I recently came across a project where it did not appear the water-damaged drywall was removed with a high level of care. The customer did not seem to be bothered by the condition of the worksite or the chaotic nature of the demolition. Meanwhile, I was questioning all that I hold dear about the level of professionalism that we should be displaying as an industry. I took a photograph and decided to post a picture (see Exhibit A) in a contractor’s group to get peer feedback on who is responsible for job site quality.
Is job site quality the responsibility of the organization or the technician?
The Role of Training in Job Site Quality
An entry-level hire isn’t going to arrive at the contractor’s doorstep with the knowledge and skills to perform at a high level. New team members must be trained. As we have shared before, many employees who have prior experience need to be re-trained. It is the responsibility of the organization to properly onboard and develop their team members to perform the work to the quality standards of the company. While it should seem like common sense for someone to make straight cuts in drywall, pull the fasteners out of the framing, and sweep up after themselves, it cannot be assumed – it must be trained.
One contractor observed, “It’s usually training and not properly setting expectations with the technician doing the work. I have found that the fault usually lies with supervisors/management. Most technicians would be fine taking care of all that as long as it’s explained up-front.”
The journey to competency must be developed through training, education, and experience, or as Bob Blochinger calls it, “The pyramid of expertise.”
Clear company standards should guide consistent company training.
Employee Responsibility for Job Site Quality
Having come up through the ranks of the property restoration industry, I am familiar with the ease with which managers will cast blame upon their field-level employees. Yet, it is difficult to look at this worksite a little closer (see Exhibit B) and not agree with what one restoration contractor stated, “Whether training was there or not, it doesn’t matter. Any employee with any amount of sense about them, who has a level of courtesy for the property owner, would make the demolition look at least somewhat presentable.” The respondents to our un-scientific survey resulted in the following opinions:
Who is responsible for job site quality?
A. Training – 66%
B. Technicians – 33%
A picture only gives us so much of the story at this job site. The cuts are fairly clean and even straight in a few areas, so we can assume the technicians used some sort of cutting tool with some level of understanding of how the work should be done. Several respondents noted that they thought it was the responsibility of both parties. The majority (66%) believed that the errors demonstrated in the photograph that I shared were the result of poor training.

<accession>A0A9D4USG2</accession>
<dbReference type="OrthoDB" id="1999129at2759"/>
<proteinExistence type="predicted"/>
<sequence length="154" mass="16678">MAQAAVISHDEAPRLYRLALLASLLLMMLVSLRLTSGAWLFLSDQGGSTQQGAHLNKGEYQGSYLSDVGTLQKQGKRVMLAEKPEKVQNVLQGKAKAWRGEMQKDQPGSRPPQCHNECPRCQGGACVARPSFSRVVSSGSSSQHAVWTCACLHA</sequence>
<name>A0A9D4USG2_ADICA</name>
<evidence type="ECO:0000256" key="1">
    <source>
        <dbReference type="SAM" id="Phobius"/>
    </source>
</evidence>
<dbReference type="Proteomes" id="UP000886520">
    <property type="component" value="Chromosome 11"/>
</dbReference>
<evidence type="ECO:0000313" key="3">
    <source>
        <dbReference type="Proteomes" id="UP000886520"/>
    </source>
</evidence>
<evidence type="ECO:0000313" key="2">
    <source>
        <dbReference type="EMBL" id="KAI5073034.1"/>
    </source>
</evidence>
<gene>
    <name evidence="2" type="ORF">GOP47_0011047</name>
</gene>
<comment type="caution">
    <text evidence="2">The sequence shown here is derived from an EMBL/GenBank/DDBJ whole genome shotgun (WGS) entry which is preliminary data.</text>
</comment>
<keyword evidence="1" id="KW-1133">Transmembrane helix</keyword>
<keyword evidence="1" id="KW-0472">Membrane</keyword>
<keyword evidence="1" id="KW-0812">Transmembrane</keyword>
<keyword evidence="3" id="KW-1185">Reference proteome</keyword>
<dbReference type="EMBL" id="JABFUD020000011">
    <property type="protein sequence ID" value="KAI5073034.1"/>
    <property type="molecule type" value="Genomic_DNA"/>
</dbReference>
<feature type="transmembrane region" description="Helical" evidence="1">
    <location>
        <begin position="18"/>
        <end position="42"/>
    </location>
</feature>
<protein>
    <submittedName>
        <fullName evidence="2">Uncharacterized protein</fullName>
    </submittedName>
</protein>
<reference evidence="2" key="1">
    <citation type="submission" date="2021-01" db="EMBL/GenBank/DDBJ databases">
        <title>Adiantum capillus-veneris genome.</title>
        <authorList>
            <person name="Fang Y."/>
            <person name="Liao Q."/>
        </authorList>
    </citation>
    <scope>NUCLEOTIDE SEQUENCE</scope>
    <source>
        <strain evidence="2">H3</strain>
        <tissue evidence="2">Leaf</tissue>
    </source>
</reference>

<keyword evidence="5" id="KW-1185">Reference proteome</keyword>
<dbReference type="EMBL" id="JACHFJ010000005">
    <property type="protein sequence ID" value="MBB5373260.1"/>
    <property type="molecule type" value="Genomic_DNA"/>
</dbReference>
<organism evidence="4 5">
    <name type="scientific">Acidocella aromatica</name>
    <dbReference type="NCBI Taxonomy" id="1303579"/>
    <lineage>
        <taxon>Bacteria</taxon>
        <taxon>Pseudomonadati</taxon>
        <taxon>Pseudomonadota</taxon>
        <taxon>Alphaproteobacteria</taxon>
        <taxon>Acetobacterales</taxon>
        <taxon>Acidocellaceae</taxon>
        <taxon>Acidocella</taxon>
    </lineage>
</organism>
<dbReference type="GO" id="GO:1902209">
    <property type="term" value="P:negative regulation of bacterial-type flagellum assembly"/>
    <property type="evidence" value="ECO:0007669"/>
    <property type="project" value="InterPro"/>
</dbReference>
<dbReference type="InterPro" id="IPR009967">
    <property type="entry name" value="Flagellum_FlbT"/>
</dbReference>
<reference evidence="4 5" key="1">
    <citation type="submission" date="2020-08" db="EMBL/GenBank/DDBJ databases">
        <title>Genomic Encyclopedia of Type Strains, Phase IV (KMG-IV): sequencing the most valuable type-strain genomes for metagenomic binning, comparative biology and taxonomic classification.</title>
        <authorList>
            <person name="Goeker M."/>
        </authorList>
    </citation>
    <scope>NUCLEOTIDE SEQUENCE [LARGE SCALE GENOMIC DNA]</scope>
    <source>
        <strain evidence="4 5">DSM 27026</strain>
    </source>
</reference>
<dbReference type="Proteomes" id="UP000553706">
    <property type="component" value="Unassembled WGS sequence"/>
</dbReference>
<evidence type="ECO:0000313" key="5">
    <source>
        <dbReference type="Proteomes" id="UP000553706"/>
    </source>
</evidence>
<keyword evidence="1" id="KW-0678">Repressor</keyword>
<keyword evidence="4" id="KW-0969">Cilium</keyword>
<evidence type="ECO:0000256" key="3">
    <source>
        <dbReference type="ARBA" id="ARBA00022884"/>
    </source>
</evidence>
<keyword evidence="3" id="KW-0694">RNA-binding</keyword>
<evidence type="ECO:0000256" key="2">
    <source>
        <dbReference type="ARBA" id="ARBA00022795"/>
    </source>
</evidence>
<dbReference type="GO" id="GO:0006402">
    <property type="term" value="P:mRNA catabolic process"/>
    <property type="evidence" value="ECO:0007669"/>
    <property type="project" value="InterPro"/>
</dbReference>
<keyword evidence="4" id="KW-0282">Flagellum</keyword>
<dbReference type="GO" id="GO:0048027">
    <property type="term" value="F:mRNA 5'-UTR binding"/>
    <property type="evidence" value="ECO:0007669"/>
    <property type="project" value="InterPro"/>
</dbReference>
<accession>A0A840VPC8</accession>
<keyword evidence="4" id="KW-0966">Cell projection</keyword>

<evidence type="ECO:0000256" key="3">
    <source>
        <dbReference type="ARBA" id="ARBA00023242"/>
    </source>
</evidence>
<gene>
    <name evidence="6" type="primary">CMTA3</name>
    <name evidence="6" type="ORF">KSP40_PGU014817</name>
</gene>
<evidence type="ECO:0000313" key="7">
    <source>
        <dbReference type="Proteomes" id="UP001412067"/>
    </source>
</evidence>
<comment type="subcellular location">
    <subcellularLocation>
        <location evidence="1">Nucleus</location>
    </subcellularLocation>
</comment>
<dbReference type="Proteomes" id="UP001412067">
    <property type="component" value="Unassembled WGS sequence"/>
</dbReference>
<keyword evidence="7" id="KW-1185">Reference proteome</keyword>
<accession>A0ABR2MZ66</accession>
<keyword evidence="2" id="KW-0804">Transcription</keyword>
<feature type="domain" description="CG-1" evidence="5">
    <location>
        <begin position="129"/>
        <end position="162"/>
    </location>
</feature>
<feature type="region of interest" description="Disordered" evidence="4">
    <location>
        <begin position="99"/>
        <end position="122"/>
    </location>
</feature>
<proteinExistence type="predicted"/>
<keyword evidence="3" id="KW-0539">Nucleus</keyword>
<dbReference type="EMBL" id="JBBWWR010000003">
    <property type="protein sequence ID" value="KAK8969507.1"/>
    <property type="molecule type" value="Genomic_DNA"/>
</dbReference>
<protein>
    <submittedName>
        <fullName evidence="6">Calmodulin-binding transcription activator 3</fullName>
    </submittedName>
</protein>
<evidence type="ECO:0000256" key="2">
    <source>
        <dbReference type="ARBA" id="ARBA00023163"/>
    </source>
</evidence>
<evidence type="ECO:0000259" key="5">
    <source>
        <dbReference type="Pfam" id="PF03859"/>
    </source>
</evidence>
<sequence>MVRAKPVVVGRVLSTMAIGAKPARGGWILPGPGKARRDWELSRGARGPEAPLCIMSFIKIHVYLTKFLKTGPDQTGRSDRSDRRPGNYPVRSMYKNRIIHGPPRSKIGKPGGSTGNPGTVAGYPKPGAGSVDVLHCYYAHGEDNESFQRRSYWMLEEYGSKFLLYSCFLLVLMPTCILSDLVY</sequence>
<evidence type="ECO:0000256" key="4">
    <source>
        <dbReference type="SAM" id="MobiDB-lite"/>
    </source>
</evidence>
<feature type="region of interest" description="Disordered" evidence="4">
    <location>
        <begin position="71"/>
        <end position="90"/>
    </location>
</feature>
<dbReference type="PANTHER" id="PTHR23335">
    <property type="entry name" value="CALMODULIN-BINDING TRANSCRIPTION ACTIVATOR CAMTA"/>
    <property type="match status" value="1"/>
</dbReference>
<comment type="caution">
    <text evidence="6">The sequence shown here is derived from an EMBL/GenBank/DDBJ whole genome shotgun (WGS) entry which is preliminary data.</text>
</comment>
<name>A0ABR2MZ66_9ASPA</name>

The DYOJO way: Clarity + Consistency = Accountability
Elevating Job Site Quality
Obviously, job site quality is the responsibility of everyone in an organization. One contractor noted if the employee has been told before then they are responsible. This person remembers when they were getting their start in the industry, “I left a wall like this one time. I got corrected and now I know better. But I work with people who 100% know better and will still leave a job like this and say it’s done.” If a company wants to provide high-quality services, a job site left in the condition of the picture we shared would call upon everyone in the organization to ask:
- Have we been clear in the communication of our vision and values?
- Have we been consistent in our training and follow-through?
- Have we created accountability that transcends direct supervision?
If company standards have not been clear and/or training has not been consistent, management needs to take accountability and get those areas up to par. An organization will not achieve accountability without first establishing clarity and consistency.
If company standards have been clear and training has been consistent, then we move into a performance improvement process.
- A first offense would warrant documented coaching. The conversation might start with, “Do you see anything wrong with this picture?” People make mistakes, we want to know if they can identify what went wrong and how to avoid recurrence. “We want you here, but I need you to know this is well below our standards. I need you to lock that in, so this is going to be a documented coaching. What do you think should happen if we see a job site left like this again?”
- After a second offense, for the same or similar issue, we would provide the employee with a write-up, noting the prior incident, retraining, and expectations. In “So, You Want To Be A Project Manager?” we distinguish between honest mistakes and blatant disregard.
- After a third offense, we must determine whether an employee is unable or unwilling to see the issue and make corrective actions. If they are unwilling, they are not the right fit for the team. If they are unable, they are not the right fit for this role on the team.
Typically, discipline is best-handled one-on-one. Each of these incidents should also be utilized for team training as a means to remind everyone of the team standards. In these settings, we want to communicate a lack of quality by anyone is a reflection on everyone. A customer is not going to leave a review that says Company X was great except for the lack of care by Employee X. They will say Company X didn’t care about job site quality. So, an incident like this is also a good opportunity to ask everyone, “What is wrong with this picture?” In this group setting, we can discuss the shared values and the standards we want to uphold as a team (see Exhibit C).